S killed ensemble musicians coordinate with high precision, even when improvising or interpreting loosely defined notation. Successful coordination is supported primarily through shared attention to the musical output; however, musicians also interact visually, particularly when the musical timing is irregular. This study investigated the performance conditions that encourage visual signaling and interaction between ensemble members. Piano and clarinet duos rehearsed a new piece as their body motion was recorded. Analyses of head movement showed that performers communicated gesturally following held notes. Gesture patterns became more consistent as duos rehearsed, though consistency dropped again during a final performance given under no-visual-contact conditions. Movements were smoother and interperformer coordination was stronger during irregularly timed passages than elsewhere in the piece, suggesting heightened visual interaction. Performers moved more after rehearsing than before, and more when they could see each other than when visual contact was occluded. Periods of temporal instability and increased familiarity with the music and co-performer seem to encourage visual interaction, while specific communicative gestures are integrated into performance routines through rehearsal. We propose that visual interaction may support successful ensemble performance by affirming coordination throughout periods of temporal instability and serving as a social motivator to promote creative risk-taking.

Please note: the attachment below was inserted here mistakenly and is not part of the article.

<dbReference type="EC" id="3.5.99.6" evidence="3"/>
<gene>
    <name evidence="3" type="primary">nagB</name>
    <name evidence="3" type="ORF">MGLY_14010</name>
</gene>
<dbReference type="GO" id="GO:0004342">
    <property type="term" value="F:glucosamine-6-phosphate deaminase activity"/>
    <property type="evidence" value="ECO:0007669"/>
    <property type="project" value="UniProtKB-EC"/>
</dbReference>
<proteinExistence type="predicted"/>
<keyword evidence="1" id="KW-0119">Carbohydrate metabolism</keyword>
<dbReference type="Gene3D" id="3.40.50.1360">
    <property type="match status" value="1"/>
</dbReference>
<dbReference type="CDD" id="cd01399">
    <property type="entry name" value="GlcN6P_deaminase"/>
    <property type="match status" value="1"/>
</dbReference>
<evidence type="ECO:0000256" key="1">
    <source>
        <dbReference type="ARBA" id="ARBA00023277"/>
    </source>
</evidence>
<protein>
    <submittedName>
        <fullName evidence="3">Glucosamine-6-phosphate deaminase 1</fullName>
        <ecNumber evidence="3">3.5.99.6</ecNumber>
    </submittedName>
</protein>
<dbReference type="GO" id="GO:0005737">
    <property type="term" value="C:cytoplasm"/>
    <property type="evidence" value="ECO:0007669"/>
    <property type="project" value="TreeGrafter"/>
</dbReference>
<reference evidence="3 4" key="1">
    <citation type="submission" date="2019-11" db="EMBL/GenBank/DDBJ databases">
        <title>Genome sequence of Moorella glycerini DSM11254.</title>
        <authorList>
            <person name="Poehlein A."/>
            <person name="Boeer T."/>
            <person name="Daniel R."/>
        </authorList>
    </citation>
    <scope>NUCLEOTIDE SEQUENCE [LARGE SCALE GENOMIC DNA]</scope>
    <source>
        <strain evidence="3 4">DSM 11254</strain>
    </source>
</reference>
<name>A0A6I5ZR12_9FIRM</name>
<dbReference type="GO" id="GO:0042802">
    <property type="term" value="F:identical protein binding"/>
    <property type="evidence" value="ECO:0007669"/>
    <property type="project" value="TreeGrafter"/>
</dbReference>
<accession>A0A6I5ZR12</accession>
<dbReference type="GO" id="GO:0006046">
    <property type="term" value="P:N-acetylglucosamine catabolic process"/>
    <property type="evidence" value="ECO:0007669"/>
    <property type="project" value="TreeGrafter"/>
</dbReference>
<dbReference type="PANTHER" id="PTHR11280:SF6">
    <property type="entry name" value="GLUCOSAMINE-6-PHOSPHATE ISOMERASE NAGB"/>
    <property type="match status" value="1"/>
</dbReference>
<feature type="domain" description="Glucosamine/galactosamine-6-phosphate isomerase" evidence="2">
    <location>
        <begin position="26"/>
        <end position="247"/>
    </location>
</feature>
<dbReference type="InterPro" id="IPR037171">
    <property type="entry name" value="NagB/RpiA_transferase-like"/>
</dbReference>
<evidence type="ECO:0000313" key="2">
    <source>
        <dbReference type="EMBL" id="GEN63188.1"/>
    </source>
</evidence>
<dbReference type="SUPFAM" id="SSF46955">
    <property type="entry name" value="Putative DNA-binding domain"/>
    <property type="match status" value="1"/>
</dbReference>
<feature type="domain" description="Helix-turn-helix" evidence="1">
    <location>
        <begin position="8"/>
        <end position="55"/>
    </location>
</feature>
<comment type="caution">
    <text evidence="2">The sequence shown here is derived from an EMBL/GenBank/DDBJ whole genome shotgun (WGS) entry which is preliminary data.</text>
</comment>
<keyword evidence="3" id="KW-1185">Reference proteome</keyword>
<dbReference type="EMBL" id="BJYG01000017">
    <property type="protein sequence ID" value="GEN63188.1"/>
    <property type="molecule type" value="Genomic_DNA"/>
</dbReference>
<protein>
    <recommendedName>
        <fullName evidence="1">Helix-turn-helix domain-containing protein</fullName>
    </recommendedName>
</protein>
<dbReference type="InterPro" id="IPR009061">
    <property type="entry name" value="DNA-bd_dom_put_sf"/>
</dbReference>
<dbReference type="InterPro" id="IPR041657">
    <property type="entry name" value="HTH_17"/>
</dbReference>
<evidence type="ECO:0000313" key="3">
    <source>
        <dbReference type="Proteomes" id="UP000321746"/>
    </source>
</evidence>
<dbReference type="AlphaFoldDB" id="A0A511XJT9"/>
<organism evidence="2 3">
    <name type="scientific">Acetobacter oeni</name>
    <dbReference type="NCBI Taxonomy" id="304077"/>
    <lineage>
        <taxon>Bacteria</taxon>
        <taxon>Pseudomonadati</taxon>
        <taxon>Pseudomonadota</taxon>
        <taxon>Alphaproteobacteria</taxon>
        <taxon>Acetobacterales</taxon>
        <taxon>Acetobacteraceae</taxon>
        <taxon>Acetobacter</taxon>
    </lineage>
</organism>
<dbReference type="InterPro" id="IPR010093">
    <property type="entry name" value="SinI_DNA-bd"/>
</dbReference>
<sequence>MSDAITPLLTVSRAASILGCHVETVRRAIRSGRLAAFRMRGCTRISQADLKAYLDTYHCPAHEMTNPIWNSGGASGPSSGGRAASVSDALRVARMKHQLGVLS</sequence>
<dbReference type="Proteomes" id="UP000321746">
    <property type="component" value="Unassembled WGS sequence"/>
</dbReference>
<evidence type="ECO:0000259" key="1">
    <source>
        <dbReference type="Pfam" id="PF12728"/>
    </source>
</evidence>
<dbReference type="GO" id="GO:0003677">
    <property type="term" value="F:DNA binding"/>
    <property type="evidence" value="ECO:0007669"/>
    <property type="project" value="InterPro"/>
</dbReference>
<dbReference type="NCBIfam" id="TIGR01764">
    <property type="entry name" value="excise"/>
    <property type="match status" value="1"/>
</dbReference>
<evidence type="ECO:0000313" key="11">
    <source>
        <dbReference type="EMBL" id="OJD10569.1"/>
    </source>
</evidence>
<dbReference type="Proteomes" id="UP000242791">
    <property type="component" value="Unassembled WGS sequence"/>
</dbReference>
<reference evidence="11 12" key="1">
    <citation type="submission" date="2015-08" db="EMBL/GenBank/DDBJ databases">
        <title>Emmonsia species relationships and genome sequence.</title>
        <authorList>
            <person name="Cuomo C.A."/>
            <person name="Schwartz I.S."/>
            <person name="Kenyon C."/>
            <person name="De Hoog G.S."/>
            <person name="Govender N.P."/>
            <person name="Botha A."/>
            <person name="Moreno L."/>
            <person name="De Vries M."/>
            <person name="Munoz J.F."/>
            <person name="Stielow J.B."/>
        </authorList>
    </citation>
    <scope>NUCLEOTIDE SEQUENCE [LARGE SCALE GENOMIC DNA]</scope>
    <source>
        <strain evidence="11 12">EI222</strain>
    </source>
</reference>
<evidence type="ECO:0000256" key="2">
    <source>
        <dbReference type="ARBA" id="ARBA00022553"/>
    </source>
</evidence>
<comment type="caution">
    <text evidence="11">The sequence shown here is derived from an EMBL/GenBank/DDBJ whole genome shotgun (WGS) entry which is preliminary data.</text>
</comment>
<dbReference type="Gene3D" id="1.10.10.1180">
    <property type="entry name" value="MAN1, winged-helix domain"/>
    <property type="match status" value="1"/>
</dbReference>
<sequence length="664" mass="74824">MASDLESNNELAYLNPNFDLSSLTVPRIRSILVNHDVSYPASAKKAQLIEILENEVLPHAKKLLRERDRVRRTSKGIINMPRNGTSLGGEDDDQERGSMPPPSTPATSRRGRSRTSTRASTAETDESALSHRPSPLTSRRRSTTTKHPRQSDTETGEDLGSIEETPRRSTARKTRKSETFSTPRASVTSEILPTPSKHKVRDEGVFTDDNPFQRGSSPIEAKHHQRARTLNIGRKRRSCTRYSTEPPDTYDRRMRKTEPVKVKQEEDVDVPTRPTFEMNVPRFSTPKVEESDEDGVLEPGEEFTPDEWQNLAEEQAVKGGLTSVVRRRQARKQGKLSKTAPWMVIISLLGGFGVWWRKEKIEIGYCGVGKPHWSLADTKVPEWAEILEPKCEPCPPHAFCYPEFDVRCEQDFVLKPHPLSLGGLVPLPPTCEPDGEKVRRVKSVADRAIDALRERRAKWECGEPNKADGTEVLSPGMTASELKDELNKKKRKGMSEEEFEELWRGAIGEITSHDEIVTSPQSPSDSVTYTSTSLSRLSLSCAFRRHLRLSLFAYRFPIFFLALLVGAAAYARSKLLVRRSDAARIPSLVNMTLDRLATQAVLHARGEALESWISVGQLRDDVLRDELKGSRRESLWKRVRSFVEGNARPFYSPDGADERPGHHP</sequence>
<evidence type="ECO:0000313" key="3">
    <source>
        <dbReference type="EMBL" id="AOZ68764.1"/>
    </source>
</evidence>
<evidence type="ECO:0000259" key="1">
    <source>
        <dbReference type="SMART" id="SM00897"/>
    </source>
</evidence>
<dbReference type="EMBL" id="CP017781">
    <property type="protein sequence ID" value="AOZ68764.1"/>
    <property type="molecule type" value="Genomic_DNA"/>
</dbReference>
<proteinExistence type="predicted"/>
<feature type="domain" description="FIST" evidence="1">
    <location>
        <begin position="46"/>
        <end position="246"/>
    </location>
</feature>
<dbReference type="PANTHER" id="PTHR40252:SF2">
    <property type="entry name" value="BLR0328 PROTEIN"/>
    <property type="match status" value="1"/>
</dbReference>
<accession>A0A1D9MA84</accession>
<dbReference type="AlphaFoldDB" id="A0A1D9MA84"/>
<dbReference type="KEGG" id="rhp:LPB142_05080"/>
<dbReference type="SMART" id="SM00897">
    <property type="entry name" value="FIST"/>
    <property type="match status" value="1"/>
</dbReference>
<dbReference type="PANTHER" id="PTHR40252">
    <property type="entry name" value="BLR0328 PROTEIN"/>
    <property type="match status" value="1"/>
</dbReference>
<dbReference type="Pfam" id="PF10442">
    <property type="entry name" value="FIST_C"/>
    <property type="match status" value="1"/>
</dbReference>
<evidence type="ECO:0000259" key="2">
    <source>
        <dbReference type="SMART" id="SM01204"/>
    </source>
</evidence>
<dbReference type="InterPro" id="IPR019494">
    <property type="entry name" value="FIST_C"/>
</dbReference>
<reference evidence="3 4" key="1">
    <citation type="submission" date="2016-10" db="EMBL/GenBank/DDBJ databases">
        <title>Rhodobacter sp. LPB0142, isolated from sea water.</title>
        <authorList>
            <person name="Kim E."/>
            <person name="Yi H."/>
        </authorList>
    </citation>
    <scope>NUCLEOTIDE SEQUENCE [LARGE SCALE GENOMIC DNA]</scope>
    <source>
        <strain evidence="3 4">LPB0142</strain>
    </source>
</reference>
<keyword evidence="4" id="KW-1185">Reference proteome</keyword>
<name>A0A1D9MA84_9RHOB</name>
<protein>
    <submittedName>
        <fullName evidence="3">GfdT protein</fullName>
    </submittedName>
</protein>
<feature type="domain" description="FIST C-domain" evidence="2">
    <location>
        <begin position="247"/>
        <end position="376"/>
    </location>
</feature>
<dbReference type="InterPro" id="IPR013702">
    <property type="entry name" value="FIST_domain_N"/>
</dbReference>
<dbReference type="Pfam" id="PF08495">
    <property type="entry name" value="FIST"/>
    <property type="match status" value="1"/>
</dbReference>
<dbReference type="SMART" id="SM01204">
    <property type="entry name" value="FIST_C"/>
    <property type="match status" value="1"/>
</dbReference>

WE INVESTIGATED INFLUENCES OF AUDITORY FEEDBACK, musical role, and note ratio on synchronization in ensemble performance. Pianists performed duets on a piano keyboard; the pianist playing the upper part was designated the leader and the other pianist was the follower. They received full auditory feedback, one-way feedback (leaders heard themselves while followers heard both parts), or self-feedback only. The upper part contained more, fewer, or equal numbers of notes relative to the lower part. Temporal asynchronies increased as auditory feedback decreased: The pianist playing more notes preceded the other pianist, and this tendency increased with reduced feedback. Interonset timing suggested bidirectional adjustments during full feedback despite the leader/follower instruction, and unidirectional adjustment only during reduced feedback. Motion analyses indicated that leaders raised fingers higher and pianists' head movements became more synchronized as auditory feedback was reduced. These findings suggest that visual cues became more important when auditory information was absent.